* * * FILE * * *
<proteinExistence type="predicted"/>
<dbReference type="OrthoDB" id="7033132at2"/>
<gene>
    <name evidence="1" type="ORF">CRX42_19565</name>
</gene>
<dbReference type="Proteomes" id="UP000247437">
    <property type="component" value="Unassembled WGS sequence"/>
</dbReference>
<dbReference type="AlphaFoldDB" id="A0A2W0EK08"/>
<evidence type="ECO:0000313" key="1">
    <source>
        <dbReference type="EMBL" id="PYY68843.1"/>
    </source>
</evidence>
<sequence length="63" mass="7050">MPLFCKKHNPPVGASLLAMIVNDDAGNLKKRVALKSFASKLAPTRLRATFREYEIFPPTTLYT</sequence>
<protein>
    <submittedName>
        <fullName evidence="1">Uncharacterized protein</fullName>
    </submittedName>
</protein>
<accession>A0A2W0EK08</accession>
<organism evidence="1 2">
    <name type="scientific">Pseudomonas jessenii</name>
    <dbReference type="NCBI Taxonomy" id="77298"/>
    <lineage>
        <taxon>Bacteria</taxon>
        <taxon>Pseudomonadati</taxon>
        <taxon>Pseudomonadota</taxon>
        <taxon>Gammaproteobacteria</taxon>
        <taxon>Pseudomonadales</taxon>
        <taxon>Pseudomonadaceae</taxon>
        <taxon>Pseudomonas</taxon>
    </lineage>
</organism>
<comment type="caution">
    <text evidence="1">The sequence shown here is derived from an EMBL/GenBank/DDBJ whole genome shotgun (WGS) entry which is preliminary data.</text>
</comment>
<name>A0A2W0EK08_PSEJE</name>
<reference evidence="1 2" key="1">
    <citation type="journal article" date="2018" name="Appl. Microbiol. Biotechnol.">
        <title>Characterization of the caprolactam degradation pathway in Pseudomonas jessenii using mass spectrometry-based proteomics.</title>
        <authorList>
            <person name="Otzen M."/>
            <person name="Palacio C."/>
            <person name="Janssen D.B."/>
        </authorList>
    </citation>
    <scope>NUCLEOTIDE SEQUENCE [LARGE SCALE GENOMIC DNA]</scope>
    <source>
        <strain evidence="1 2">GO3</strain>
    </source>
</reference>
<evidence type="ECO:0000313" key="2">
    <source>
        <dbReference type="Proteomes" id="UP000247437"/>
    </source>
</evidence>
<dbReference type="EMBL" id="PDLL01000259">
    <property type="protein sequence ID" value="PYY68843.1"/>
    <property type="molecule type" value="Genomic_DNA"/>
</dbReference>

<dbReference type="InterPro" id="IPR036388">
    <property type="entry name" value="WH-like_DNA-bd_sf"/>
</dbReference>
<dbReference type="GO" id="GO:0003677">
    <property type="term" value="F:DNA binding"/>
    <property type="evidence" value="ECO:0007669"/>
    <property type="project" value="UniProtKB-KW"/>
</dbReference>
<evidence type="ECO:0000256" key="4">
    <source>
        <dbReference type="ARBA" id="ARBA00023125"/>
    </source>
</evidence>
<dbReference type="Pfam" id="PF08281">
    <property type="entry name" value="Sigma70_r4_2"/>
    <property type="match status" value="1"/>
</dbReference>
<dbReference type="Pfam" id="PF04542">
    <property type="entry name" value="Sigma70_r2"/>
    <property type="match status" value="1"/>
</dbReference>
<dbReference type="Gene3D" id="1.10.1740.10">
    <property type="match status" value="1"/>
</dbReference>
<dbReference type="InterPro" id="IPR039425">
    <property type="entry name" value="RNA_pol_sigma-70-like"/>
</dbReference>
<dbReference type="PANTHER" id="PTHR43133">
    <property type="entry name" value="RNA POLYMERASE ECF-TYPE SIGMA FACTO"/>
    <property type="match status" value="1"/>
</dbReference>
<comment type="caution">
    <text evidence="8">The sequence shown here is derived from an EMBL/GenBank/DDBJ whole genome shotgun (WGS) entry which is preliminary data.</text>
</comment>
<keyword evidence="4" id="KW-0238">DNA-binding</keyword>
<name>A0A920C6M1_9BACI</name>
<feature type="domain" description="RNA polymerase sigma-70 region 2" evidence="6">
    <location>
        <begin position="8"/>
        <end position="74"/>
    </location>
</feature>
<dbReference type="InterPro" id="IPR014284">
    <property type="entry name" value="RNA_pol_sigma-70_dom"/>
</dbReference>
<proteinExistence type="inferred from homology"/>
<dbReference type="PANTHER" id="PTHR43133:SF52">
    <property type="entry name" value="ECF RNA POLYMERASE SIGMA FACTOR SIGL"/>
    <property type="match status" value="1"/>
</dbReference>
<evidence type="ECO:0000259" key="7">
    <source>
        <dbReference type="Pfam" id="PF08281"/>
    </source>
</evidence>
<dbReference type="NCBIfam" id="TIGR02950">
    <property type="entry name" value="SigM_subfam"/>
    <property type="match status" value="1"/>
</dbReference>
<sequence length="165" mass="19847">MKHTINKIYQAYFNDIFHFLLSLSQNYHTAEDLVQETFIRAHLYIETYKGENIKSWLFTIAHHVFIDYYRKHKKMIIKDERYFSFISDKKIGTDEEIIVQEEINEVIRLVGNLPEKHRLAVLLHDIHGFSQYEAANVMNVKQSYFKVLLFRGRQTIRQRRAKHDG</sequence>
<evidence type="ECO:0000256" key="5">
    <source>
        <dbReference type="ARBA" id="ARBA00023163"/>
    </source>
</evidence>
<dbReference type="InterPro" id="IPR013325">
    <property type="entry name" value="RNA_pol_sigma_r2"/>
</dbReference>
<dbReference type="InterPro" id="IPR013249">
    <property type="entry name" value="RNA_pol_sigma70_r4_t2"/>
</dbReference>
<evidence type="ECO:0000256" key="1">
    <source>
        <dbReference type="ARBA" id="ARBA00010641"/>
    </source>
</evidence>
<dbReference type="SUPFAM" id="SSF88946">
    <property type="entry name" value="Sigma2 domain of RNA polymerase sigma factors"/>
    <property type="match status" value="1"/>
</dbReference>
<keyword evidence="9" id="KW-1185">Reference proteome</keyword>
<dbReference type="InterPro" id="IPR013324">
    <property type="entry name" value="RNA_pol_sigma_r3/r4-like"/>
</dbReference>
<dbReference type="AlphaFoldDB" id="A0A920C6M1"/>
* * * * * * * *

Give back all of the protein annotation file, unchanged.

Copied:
<proteinExistence type="predicted"/>
<dbReference type="OrthoDB" id="7033132at2"/>
<gene>
    <name evidence="1" type="ORF">CRX42_19565</name>
</gene>
<dbReference type="Proteomes" id="UP000247437">
    <property type="component" value="Unassembled WGS sequence"/>
</dbReference>
<dbReference type="AlphaFoldDB" id="A0A2W0EK08"/>
<evidence type="ECO:0000313" key="1">
    <source>
        <dbReference type="EMBL" id="PYY68843.1"/>
    </source>
</evidence>
<sequence length="63" mass="7050">MPLFCKKHNPPVGASLLAMIVNDDAGNLKKRVALKSFASKLAPTRLRATFREYEIFPPTTLYT</sequence>
<protein>
    <submittedName>
        <fullName evidence="1">Uncharacterized protein</fullName>
    </submittedName>
</protein>
<accession>A0A2W0EK08</accession>
<organism evidence="1 2">
    <name type="scientific">Pseudomonas jessenii</name>
    <dbReference type="NCBI Taxonomy" id="77298"/>
    <lineage>
        <taxon>Bacteria</taxon>
        <taxon>Pseudomonadati</taxon>
        <taxon>Pseudomonadota</taxon>
        <taxon>Gammaproteobacteria</taxon>
        <taxon>Pseudomonadales</taxon>
        <taxon>Pseudomonadaceae</taxon>
        <taxon>Pseudomonas</taxon>
    </lineage>
</organism>
<comment type="caution">
    <text evidence="1">The sequence shown here is derived from an EMBL/GenBank/DDBJ whole genome shotgun (WGS) entry which is preliminary data.</text>
</comment>
<name>A0A2W0EK08_PSEJE</name>
<reference evidence="1 2" key="1">
    <citation type="journal article" date="2018" name="Appl. Microbiol. Biotechnol.">
        <title>Characterization of the caprolactam degradation pathway in Pseudomonas jessenii using mass spectrometry-based proteomics.</title>
        <authorList>
            <person name="Otzen M."/>
            <person name="Palacio C."/>
            <person name="Janssen D.B."/>
        </authorList>
    </citation>
    <scope>NUCLEOTIDE SEQUENCE [LARGE SCALE GENOMIC DNA]</scope>
    <source>
        <strain evidence="1 2">GO3</strain>
    </source>
</reference>
<evidence type="ECO:0000313" key="2">
    <source>
        <dbReference type="Proteomes" id="UP000247437"/>
    </source>
</evidence>
<dbReference type="EMBL" id="PDLL01000259">
    <property type="protein sequence ID" value="PYY68843.1"/>
    <property type="molecule type" value="Genomic_DNA"/>
</dbReference>

<dbReference type="InterPro" id="IPR036388">
    <property type="entry name" value="WH-like_DNA-bd_sf"/>
</dbReference>
<dbReference type="GO" id="GO:0003677">
    <property type="term" value="F:DNA binding"/>
    <property type="evidence" value="ECO:0007669"/>
    <property type="project" value="UniProtKB-KW"/>
</dbReference>
<evidence type="ECO:0000256" key="4">
    <source>
        <dbReference type="ARBA" id="ARBA00023125"/>
    </source>
</evidence>
<dbReference type="Pfam" id="PF08281">
    <property type="entry name" value="Sigma70_r4_2"/>
    <property type="match status" value="1"/>
</dbReference>
<dbReference type="Pfam" id="PF04542">
    <property type="entry name" value="Sigma70_r2"/>
    <property type="match status" value="1"/>
</dbReference>
<dbReference type="Gene3D" id="1.10.1740.10">
    <property type="match status" value="1"/>
</dbReference>
<dbReference type="InterPro" id="IPR039425">
    <property type="entry name" value="RNA_pol_sigma-70-like"/>
</dbReference>
<dbReference type="PANTHER" id="PTHR43133">
    <property type="entry name" value="RNA POLYMERASE ECF-TYPE SIGMA FACTO"/>
    <property type="match status" value="1"/>
</dbReference>
<comment type="caution">
    <text evidence="8">The sequence shown here is derived from an EMBL/GenBank/DDBJ whole genome shotgun (WGS) entry which is preliminary data.</text>
</comment>
<keyword evidence="4" id="KW-0238">DNA-binding</keyword>
<name>A0A920C6M1_9BACI</name>
<feature type="domain" description="RNA polymerase sigma-70 region 2" evidence="6">
    <location>
        <begin position="8"/>
        <end position="74"/>
    </location>
</feature>
<dbReference type="InterPro" id="IPR014284">
    <property type="entry name" value="RNA_pol_sigma-70_dom"/>
</dbReference>
<proteinExistence type="inferred from homology"/>
<dbReference type="PANTHER" id="PTHR43133:SF52">
    <property type="entry name" value="ECF RNA POLYMERASE SIGMA FACTOR SIGL"/>
    <property type="match status" value="1"/>
</dbReference>
<evidence type="ECO:0000259" key="7">
    <source>
        <dbReference type="Pfam" id="PF08281"/>
    </source>
</evidence>
<dbReference type="NCBIfam" id="TIGR02950">
    <property type="entry name" value="SigM_subfam"/>
    <property type="match status" value="1"/>
</dbReference>
<sequence length="165" mass="19847">MKHTINKIYQAYFNDIFHFLLSLSQNYHTAEDLVQETFIRAHLYIETYKGENIKSWLFTIAHHVFIDYYRKHKKMIIKDERYFSFISDKKIGTDEEIIVQEEINEVIRLVGNLPEKHRLAVLLHDIHGFSQYEAANVMNVKQSYFKVLLFRGRQTIRQRRAKHDG</sequence>
<evidence type="ECO:0000256" key="5">
    <source>
        <dbReference type="ARBA" id="ARBA00023163"/>
    </source>
</evidence>
<dbReference type="InterPro" id="IPR013325">
    <property type="entry name" value="RNA_pol_sigma_r2"/>
</dbReference>
<dbReference type="InterPro" id="IPR013249">
    <property type="entry name" value="RNA_pol_sigma70_r4_t2"/>
</dbReference>
<evidence type="ECO:0000256" key="1">
    <source>
        <dbReference type="ARBA" id="ARBA00010641"/>
    </source>
</evidence>
<dbReference type="SUPFAM" id="SSF88946">
    <property type="entry name" value="Sigma2 domain of RNA polymerase sigma factors"/>
    <property type="match status" value="1"/>
</dbReference>
<keyword evidence="9" id="KW-1185">Reference proteome</keyword>
<dbReference type="InterPro" id="IPR013324">
    <property type="entry name" value="RNA_pol_sigma_r3/r4-like"/>
</dbReference>
<dbReference type="AlphaFoldDB" id="A0A920C6M1"/>